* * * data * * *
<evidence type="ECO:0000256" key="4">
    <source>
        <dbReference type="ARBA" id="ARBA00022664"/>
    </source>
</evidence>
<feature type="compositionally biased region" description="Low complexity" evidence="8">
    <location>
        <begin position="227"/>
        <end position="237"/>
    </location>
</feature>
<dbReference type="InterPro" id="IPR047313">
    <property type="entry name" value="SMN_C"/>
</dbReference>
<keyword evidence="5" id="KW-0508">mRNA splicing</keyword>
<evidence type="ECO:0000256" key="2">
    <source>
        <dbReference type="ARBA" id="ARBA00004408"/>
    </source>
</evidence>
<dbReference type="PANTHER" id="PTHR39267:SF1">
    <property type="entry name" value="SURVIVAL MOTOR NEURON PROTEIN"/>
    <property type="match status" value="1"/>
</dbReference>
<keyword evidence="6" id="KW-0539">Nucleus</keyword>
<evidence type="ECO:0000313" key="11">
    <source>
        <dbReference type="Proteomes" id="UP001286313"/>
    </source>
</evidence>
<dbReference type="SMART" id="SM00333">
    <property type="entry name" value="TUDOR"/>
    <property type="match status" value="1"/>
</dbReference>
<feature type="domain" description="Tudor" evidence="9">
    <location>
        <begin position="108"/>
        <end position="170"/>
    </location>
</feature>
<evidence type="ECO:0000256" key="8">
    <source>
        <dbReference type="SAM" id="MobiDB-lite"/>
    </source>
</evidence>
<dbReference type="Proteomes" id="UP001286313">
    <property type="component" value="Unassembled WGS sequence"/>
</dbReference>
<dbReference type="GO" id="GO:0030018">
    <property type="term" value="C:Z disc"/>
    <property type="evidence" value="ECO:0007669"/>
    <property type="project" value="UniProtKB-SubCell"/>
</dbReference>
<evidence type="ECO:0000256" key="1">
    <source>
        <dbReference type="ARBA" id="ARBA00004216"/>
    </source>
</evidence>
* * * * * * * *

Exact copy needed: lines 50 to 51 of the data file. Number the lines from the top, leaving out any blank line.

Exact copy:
    <property type="term" value="C:Z disc"/>
    <property type="evidence" value="ECO:0007669"/>